Shropshire Star

Dog control order for man on remand over Shropshire attack

A remand prisoner whose bullmastiff attacked another pet and its owner has been ordered to keep the animal under control in public – despite being unlikely to walk the dog for the next three years because he is due to be sentenced for burglary.


Magistrates were told the sentence was the only option open to them after Edmund Bradley's pet bullmastiff broke loose from his home in Cleobury Mortimer and attacked another dog and its owner.

At the time of the May 29 attack, Bradley was living at home. But since then he has been remanded in custody and is due to be sentenced for his third house burglary.

Under the three strikes rule he stands to receive a minimum three-year prison term.

Telford magistrates said this fact restricted their options when Bradley appeared before them yesterday via video link for sentence.

He was convicted last month of one charge of not keeping a dog under proper control.

Pensioner Carole Evans was thrown to the ground as she tried to protect her King Charles spaniel Alfie, who was left with puncture wounds and bloodshot eyes.

Bradley, 38, said he was very sorry for what had happened and told magistrates he had offered to pay the victim's vets bills.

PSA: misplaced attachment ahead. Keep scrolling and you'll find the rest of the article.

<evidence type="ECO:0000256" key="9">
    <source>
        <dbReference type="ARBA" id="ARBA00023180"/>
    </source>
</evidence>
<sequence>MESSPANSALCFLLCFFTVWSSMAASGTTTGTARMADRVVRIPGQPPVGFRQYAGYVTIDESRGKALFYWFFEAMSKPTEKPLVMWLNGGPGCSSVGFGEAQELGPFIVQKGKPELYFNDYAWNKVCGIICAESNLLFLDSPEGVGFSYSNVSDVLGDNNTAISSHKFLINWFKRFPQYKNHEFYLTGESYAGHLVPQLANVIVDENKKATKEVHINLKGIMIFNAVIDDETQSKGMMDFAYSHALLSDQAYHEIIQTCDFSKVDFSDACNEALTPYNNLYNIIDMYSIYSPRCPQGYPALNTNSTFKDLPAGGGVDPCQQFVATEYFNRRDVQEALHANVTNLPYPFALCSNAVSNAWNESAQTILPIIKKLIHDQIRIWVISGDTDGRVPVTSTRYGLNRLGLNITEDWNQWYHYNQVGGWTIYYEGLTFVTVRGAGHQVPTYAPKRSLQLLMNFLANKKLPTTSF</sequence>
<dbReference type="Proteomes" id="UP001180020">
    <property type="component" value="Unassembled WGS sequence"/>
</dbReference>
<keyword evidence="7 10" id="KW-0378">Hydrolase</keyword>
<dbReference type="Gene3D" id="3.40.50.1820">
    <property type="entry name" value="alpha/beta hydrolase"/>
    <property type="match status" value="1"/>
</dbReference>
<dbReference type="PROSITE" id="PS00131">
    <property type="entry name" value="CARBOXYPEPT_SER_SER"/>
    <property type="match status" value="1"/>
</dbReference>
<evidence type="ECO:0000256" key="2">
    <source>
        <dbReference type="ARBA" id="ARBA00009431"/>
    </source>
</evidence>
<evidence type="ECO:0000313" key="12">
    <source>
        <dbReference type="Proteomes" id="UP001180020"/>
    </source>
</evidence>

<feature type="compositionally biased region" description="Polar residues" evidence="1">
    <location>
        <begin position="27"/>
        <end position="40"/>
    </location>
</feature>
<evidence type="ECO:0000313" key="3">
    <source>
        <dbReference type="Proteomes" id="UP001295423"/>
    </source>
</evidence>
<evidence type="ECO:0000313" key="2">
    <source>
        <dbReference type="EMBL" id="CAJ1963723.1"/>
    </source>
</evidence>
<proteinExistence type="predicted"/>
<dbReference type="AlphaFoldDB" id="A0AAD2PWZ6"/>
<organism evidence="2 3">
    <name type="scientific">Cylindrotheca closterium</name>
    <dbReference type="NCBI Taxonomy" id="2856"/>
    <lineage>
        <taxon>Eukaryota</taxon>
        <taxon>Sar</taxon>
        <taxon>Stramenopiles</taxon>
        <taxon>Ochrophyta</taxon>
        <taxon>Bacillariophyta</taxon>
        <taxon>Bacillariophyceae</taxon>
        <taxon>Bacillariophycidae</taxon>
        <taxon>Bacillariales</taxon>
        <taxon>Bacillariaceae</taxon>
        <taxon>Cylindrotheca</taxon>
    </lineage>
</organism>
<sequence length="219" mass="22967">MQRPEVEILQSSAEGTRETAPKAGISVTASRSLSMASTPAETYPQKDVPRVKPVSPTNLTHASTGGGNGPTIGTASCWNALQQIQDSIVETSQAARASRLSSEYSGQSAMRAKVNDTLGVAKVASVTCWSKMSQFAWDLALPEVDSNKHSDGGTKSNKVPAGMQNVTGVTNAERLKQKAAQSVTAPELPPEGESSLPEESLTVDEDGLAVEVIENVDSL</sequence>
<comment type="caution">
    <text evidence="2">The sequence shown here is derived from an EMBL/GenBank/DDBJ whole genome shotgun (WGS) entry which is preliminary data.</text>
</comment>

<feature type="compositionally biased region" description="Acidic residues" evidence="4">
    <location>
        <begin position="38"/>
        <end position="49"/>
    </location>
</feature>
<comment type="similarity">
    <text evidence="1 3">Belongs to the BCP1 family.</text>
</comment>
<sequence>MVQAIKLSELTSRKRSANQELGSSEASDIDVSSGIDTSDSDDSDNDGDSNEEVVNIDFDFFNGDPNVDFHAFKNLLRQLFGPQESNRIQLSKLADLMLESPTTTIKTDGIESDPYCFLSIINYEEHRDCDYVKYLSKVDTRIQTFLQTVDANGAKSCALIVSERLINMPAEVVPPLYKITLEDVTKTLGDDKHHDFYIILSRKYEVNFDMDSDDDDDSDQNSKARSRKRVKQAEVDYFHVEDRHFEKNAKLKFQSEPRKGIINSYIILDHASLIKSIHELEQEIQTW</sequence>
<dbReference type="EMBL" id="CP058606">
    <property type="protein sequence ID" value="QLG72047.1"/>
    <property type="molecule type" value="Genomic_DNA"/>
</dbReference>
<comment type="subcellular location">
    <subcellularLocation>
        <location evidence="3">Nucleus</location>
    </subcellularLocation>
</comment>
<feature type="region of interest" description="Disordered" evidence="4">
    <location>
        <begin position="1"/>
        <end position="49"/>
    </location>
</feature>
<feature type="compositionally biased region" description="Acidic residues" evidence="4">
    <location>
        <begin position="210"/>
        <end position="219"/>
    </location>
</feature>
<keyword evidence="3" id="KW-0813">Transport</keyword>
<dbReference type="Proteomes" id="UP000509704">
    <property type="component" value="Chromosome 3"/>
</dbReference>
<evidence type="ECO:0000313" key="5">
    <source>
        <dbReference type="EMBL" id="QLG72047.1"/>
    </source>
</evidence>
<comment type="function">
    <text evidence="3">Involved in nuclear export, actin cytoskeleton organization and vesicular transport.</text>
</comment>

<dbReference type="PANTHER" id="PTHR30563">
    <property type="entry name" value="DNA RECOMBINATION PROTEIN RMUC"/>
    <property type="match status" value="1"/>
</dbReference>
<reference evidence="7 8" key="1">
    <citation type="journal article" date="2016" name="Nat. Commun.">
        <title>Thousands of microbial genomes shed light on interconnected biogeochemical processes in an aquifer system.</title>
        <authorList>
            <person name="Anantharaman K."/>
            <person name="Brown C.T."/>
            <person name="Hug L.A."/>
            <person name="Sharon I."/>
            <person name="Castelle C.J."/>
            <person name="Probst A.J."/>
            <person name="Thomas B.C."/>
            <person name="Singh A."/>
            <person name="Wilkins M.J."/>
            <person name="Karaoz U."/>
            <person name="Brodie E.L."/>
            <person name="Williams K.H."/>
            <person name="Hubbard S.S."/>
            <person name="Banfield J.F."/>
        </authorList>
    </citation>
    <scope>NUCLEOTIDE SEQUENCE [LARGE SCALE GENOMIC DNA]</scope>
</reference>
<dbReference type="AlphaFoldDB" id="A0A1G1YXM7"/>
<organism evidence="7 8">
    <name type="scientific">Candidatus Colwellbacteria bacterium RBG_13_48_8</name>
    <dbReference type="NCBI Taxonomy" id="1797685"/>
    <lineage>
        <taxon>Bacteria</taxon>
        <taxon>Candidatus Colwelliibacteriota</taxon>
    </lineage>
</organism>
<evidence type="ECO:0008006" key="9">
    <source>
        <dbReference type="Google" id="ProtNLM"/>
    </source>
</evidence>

Miss Kerry Lovegrove, prosecuting, said Mrs Evans had first noticed the bullmastiff when it was being looked after by a young girl who said she did not know who owned it. Moments later the dog broke loose, knocked her to the ground and clamped its jaws around the neck of her spaniel, said Miss Lovegrove. Alfie managed to escape into a hedge and members of the public eventually restrained the other dog.

The court was told that the owner of the bullmastiff, which was called Becky, had been spoken to by police who said the dog had escaped through a hole in the fence in their front garden.

Bradley, now of Bayton, near Kidderminster, was not represented.

Magistrates made an order that Bradley would have to walk the dog with a lead and muzzle when it appeared in public or it could be put down.

They said no costs and compensation were due as Bradley was already in custody. Bradley told the court the dog is currently living with his partner. She is not subject to the order.

Bradley said the couple were very sorry about what had happened, but the victim had insisted on telling the police and had appeared in newspaper and radio reports.

"She was understandably quite upset about it but I think maybe that was a bit excessive," he said.

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